Fallout 4 is the game of the year! Or is it? In my opinion it really isn’t. It’s one of the top 5 that’s for sure, but given my preference, Fallout 4 isn’t my favorite. Maybe it’s because I haven’t played a Fallout game before (gasp!) or maybe it’s because I don’t really have the time to dedicate to an RPG that promises hundreds of hours of content. If you want a fanboy review of this game, there are plenty of other sites that have already given this game 10/10, 5 stars, their first born and will be happy for you to read them. If you want a first timer’s, honest and objective review of Fallout 4, please read on.
Fallout 4 really doesn’t need an introduction. It’s a game that’s set in a retro-futuristic world based off of the spotless charm of the 1950s. Imagine steampunk but instead of the Victorian era, you have the Eisenhower era instead. It’s a really neat perspective that adds some old timey fun without having to stretch so much when it comes to weaponry. There are still pistols and shotguns, but then you get ray guns and other fun weapons that turn your enemies into goo. Of course you can get this in steampunk, but the 1950s “let’s power everything with nukes” mantra makes it all the more fun. This time in Fallout 4 you play the concerned parent who wakes up after 200 years to find their partner killed and their son missing. It’s up to you to find him.
Before the War
Before Fallout 4 came out, I bought Fallout 3 on Steam for a ridiculously low price to get my feet wet. I had already committed the 120 dollars for the Pip Boy edition, but I wanted to know for sure if I should open the game and give it a go. I’ll touch on the Pip Boy Edition later. When I played Fallout 3, I didn’t really like how the game moved slow. I was raised from a baby to a teenager all the while staying in the safety of the vault. I would have progressed farther, but Fallout 3 doesn’t play nice with Windows 8, so when I would go and punch a bully in the face, the game would crash. Game crashing bugs aren’t really my style so I assumed that I wouldn’t have any issues with the console version of Fallout 4. After all, it’s been seven years since the release of Fallout 3, so one would hope Bethesda got their stuff together and there would be minimal issues. I was wrong.
Number one rule of RPG – save early and save often. Luckily I only lost 4 minutes of play.
Fallout 4 is buggy. At least for the Xbox One it is. You can tell me I deserved it for not choosing the PC Master race, but that’s really not the point. A game should work across all platforms and since the console version is the true version (the PC version is a PORT btw) it should work as intended. And let’s be clear here: I’m not talking about bugs where I get hit and I go flying off of the screen because of some silly calculation. I’m talking about game crashing, save corrupting games that seriously hinder my ability to play a game that I paid $60 hard earned dollars on.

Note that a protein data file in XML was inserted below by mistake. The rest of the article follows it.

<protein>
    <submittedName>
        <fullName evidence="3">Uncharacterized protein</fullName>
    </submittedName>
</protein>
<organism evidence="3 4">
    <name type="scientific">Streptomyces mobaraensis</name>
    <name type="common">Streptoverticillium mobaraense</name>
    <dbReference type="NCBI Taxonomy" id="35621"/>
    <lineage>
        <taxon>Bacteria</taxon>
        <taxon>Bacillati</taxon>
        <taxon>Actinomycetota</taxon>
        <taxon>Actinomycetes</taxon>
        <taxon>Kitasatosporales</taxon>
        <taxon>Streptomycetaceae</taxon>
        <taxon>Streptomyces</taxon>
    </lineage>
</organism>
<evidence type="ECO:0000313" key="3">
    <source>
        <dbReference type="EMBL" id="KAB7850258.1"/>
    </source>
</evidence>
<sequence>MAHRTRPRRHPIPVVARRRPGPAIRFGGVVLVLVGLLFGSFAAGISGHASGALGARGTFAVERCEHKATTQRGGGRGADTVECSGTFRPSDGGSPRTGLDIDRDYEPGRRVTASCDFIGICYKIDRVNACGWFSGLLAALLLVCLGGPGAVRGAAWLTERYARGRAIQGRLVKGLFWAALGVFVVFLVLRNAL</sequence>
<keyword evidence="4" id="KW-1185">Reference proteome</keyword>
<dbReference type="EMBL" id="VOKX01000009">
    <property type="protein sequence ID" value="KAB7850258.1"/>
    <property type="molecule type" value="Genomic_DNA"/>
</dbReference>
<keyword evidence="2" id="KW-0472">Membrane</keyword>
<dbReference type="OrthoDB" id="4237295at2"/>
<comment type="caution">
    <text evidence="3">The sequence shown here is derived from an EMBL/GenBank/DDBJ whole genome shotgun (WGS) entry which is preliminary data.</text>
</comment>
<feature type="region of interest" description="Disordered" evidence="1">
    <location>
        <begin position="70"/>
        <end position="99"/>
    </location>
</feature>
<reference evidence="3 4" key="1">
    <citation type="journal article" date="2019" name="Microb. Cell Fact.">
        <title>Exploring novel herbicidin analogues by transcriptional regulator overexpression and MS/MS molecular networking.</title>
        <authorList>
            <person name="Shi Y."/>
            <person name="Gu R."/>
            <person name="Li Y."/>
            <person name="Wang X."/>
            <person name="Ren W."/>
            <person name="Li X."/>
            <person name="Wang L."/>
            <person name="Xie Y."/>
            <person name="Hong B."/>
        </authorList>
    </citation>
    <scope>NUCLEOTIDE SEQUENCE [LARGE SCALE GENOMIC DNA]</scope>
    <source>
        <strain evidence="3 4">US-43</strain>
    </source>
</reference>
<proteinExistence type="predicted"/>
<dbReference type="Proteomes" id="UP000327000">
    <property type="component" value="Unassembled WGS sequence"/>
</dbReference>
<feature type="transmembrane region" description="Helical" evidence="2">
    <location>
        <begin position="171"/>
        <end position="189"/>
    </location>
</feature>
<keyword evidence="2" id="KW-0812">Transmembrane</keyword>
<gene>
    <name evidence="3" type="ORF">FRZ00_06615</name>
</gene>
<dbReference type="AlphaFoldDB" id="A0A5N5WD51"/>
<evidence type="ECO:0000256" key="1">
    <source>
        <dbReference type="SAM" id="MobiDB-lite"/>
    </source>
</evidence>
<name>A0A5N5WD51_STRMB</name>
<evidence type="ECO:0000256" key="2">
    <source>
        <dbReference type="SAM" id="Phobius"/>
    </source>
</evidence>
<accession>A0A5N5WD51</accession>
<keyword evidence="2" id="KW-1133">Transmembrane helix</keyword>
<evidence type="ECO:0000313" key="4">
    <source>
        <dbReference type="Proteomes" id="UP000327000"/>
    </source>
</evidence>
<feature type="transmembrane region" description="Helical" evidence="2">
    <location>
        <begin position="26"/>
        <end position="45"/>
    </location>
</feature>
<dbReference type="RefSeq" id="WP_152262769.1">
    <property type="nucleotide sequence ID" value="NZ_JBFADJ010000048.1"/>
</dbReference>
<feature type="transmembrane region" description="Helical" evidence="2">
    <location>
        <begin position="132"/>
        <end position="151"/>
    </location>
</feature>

I’m currently level 10 and have logged about 10 hours playing which way way less than my friends here at Epicpower gaming. You might notice a lack of content on the site and I can assure you, the writers are hard at work building settlements and fighting raiders in Fallout 4. In those 10 hours I have encountered 5 crashes and 1 corrupt save. Truly unacceptable for a triple A title that has been in the works for close to a decade. The bugs aren’t even caused by something I’m not supposed to be doing. The last bug was me following Dogmeat and going up some stairs. I could forgive Fallout 4 for bugging out if I tried to strafe through the map to get to an area I wasn’t supposed to be in, but for walking up the stairs?
All bugs considered, the game’s story is mysterious and non-linear. Like with Elder Scrolls, the game gives the player a ton of freedom to just roam around. You don’t have Dogmeat whispering to you every 15 minutes saying you really should be heading off to the castle to join the Minute Men. Sometimes I want to take a break from the quests of the game and just build up settlements which becomes a game unto itself.
Settlements in Fallout 4 have the ability to bring out the creative types. If you like Minecraft, then settlements in Fallout 4 will give you something to do if you’re bored. The good news is that if you don’t like building things, Settlements aren’t 100% necessary in the game. You need to complete one quest for settlements and they can be satisfied simply by putting random objects on the ground. My garden is right next to my turrets and generators. But of course if you really want to build, the tools that are provided are really easy and translate well to the controller. Simply pick what you want to build and place it in a spot that the game will allow. Need to rotate? No problem, just pull the right or left trigger and you’re good to go. Don’t like there those melon plants are? Again, not a problem, just store the item and move it to the other side of the settlement if you want to.
you can assign settlers to garden and build
This game is expansive. There’s a ton to do and since I work full time, I’m lucky to get in an hour a day to play Fallout 4. I would absolutely hate this game if I couldn’t fast travel between cities that I have already been to. Fast travel is a godsend in a game like this. The wasteland is boring and dangerous. A lot of people will argue that Fast Travel ruins the immersion of the game, but when your main goal is to quest and not explore, the Fast Travel option gives you the perfect balance of speed and exploration.